April Showers Bring . . .
Friday brings rain, promising sloppy conditions for the Bull Run Run 50 Mile race put on by the Virginia Happy Trails Running Club. I'm less concerned about sloppy conditions than I am about rain on Saturday, so I prepare by spraying Scotchgard on my hat and lightweight windbreaker. My thought is that I might be able to ward off getting my head, body and arms wet. For my drop bag at mile 16.6 I pack a complete change of clothes except shoes and include a towel and a Mylar space blanket.
Mike E. shows up at my door promptly at 4:15 a.m. Saturday morning for a ride to the race. We make very good time on the 32 mile drive to the start at Hemlock Overlook Regional Park in Clifton, Virginia, pick up our race packets and go to the dining hall where we meet up with other runners. I have a piece of chocolate chip muffin that is available to the runners. The weather looks like it will be OK, with a chance of some light mist or drizzle early, and gradually improving as the day goes on. It is a bit cool, though, with temperatures in the middle 40s at the start, so I start the day wearing both a long sleeve and short sleeve shirt, tights, shorts, gloves and a hat.
I meet Mark Z., Yi D. and Larry B., my teammates on MCRRC Absolute Zeroes. Our only chance to win a team prize is for all of us to finish and for our combined time to be the slowest of the 28 teams entered. Kate A. is also there and is motivated by a comment I had made that Mark could run races faster if he did not stay with her. She has taken this as a slight and is determined to set things straight on the course. I start off with them, but soon leave them behind.
. . . Mud
At precisely 6:30 a.m. the race begins. About a mile in, a fox charges directly at the file of runners on the single track through the woods, until it looks up and slams on its brakes. It briefly looks left and right, then turns around and dashes back over the ridge. "Probably going to text his fox friends to beware of the crazily dressed people in the woods," someone wisecracks.
Soon we come to the first creek crossing. Normally, the creeks are easy to get over without getting one's feet wet by hopping from one circular concrete stepping stone to another, but Friday's rain has got the creeks over the stones. Nothing to do but get the feet wet and try not to fall in.
About six miles into the race we come to the second stream crossing. The water in this creek is high enough that mud from the runners' shoes is clouding the water and making it hard to see the crossing stones. I decide to follow some other runners crossing through the stream itself, which is about mid-thigh high on the theory that it is better to get a bit wetter but cross on better footing to reduce the chances of falling in.
To be safe, I take my cell phone, sealed in a baggie, from my shorts pocket, and hold it up. I step into the stream, but the current is stronger than I anticipated, and it knocks me off balance and I fall into the water up to my armpits. I manage to stumble across the stream, but I'm thoroughly soaked.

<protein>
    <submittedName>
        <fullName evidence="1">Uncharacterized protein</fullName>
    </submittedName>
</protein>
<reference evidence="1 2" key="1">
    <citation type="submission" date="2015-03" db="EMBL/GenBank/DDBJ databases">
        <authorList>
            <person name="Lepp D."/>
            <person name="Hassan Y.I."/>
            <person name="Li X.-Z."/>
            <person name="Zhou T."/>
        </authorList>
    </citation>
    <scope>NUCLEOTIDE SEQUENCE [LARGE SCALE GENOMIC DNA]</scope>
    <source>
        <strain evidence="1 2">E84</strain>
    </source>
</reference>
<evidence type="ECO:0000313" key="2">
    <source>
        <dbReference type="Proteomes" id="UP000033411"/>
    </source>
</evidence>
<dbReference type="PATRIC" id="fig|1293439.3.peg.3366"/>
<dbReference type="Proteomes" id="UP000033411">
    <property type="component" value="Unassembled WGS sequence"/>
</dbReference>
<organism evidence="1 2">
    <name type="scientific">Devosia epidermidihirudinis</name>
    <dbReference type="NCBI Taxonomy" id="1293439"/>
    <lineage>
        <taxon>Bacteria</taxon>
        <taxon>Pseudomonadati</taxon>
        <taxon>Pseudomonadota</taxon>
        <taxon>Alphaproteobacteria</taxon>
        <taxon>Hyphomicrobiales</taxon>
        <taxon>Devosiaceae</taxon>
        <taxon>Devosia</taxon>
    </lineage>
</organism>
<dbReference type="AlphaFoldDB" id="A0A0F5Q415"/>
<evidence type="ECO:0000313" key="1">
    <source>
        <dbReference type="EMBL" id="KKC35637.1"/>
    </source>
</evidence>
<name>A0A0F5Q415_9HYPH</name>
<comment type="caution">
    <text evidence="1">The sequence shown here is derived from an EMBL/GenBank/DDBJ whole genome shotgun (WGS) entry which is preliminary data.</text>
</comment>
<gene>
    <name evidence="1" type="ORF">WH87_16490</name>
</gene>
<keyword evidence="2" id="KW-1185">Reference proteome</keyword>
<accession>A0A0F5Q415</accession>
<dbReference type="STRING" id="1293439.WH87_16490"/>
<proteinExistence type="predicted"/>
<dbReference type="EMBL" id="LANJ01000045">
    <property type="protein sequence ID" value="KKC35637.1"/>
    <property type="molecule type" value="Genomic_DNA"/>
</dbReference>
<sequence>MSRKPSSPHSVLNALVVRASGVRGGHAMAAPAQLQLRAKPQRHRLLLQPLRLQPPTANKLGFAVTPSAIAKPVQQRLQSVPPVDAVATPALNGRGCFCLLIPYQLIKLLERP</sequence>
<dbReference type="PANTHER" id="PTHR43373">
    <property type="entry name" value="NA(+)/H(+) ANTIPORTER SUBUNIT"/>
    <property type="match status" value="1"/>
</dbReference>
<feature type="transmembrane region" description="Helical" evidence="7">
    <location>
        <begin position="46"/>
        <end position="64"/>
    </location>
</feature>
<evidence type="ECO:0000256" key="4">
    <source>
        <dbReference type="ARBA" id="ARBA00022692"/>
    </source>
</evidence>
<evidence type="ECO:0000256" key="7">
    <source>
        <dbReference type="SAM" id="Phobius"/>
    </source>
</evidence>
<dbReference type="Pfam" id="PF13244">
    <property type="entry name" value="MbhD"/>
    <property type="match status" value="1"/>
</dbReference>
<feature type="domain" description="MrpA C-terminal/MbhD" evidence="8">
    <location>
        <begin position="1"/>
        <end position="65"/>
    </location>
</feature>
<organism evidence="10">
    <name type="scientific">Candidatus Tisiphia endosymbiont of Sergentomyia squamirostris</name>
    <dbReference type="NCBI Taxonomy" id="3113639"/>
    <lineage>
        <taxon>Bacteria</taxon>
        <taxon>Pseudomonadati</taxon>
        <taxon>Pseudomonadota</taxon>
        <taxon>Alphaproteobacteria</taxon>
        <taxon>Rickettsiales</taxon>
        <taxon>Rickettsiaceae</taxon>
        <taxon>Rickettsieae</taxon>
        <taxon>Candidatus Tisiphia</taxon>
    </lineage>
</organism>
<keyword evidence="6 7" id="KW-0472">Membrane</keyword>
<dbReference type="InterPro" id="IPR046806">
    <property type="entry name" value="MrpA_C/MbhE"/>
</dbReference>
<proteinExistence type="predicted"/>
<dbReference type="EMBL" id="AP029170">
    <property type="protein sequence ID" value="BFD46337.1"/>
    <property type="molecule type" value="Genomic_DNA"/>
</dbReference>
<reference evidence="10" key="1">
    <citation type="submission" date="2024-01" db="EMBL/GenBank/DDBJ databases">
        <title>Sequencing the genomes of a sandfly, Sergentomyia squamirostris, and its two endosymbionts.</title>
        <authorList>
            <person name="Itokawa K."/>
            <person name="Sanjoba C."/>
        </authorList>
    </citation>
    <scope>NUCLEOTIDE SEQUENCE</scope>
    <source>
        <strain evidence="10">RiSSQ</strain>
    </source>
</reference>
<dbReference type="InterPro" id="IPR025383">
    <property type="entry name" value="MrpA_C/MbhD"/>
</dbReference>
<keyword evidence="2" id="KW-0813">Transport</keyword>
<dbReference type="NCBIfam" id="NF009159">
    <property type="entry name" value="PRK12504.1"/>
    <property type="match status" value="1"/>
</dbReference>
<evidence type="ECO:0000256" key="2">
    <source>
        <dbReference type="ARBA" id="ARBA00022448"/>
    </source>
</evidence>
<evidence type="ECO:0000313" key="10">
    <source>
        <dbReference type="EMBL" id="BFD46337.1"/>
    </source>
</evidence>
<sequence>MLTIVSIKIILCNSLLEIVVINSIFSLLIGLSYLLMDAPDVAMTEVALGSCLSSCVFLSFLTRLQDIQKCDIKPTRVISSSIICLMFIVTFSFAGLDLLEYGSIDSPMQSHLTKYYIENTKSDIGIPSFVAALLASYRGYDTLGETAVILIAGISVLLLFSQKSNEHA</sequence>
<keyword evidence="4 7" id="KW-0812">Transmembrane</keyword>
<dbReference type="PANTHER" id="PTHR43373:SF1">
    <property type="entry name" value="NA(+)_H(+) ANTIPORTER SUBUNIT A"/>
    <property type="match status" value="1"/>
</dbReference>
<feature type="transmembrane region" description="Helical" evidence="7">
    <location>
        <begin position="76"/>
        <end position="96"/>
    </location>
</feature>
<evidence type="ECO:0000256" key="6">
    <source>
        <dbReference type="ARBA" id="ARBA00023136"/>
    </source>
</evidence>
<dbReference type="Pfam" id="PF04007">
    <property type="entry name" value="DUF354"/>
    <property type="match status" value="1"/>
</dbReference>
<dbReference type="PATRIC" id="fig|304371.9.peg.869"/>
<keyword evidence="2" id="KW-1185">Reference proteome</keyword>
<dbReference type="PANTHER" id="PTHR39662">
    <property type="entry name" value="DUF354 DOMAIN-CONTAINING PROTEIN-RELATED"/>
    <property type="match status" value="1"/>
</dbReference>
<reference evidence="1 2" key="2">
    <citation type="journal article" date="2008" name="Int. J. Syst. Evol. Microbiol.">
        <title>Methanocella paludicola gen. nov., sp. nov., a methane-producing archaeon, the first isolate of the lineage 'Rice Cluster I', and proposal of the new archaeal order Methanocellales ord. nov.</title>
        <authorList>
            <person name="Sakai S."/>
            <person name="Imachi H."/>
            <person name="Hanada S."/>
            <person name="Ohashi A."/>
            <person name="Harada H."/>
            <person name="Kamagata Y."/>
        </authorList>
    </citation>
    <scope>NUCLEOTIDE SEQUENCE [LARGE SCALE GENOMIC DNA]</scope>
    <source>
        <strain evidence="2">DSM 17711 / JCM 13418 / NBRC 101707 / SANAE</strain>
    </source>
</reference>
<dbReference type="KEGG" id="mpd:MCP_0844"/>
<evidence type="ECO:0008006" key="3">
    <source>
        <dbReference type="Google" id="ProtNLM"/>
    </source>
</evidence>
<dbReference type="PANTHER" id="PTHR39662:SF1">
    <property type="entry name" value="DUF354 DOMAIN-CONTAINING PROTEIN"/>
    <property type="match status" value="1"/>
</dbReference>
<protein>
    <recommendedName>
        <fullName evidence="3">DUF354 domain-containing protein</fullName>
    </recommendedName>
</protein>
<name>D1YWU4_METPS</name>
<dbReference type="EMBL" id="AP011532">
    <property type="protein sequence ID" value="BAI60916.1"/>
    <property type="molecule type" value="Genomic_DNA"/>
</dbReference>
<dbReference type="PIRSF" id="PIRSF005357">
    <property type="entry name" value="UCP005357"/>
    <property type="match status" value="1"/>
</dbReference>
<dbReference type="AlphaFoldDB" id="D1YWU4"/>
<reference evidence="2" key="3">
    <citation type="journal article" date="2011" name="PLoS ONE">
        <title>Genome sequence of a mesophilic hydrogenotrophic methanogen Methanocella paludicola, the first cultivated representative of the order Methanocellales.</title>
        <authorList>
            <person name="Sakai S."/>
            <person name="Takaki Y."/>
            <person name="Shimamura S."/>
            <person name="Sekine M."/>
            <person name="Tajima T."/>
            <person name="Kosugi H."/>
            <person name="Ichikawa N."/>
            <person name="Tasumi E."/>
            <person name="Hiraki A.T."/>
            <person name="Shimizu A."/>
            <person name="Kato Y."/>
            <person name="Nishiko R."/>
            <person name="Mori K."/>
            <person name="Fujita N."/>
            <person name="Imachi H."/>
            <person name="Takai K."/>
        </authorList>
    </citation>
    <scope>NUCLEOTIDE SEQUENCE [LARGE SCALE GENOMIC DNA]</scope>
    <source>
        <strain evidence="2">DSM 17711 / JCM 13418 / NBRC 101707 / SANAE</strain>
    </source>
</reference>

I strip off my shirts and wring them out, hoping to be able to avoid hypothermia over the next twelve miles before we get back to Hemlock where I can change my clothes. I put the long-sleeve shirt back on but tuck the short-sleeve one into my belt.
I pass through the Centreville Road aid station, grab a couple of chocolate chip cookies and a mini-whoopie pie and head out through the low-lying portion of the course for the turn -around amidst fields of bluebells. Alas, the bluebells are not yet in full bloom as they were last year.
But the mud is in full bloom. Just about every step of the 4.4 miles out and back between the Centreville Road aid station and the turnaround consists of slippery, clinging mud. And I discover that I've lost one of the gloves that I had tucked into my belt as well.
Long segments of the trail seem to be shallow lakes themselves. Every step requires care, and even then, one's foot moves left or right, forward or backward as it comes down. Trying to run on the edge of the path to stay out of the mud puts one on a tilted surface. I pay the price for trying that, and fall full on my left side in the mud, covering myself from my ankle to my shoulder.
On the way back to Hemlock Overlook, the streams that we have to recross are noticeably lower. I successfully use the stepping stones at the stream I fell in.
Heading along, I catch up to a women telling another one about a race she had taken part in. She's telling how she had to run alongside this creek with cold water, while water ran across the trail from a hill above the trail. All this while running uphill.
"Please tell me the name of that race," I say, "so that I can avoid it."
"Bighorn Trail Run," she replies.
"No!" I scream, "I'm signed up to go out there in June."
She assures me that it is beautiful. And she was doing the 100 miler, and as I'm only doing the 50 miler, I only have to run down the section she had to run up (in the night) and then down.
When I signed up for Bull Run, I'd harbored a secret ambition to finish under 11 hours, knocking about 16 minutes off my time in 2010. But the mud is slowing me down, and my splits through the first few aid stations don't bode well for reaching that goal. Still, it is early, and the course after returning to Hemlock Overlook (mile 16.6) should be less muddy.
Change We Can Believe In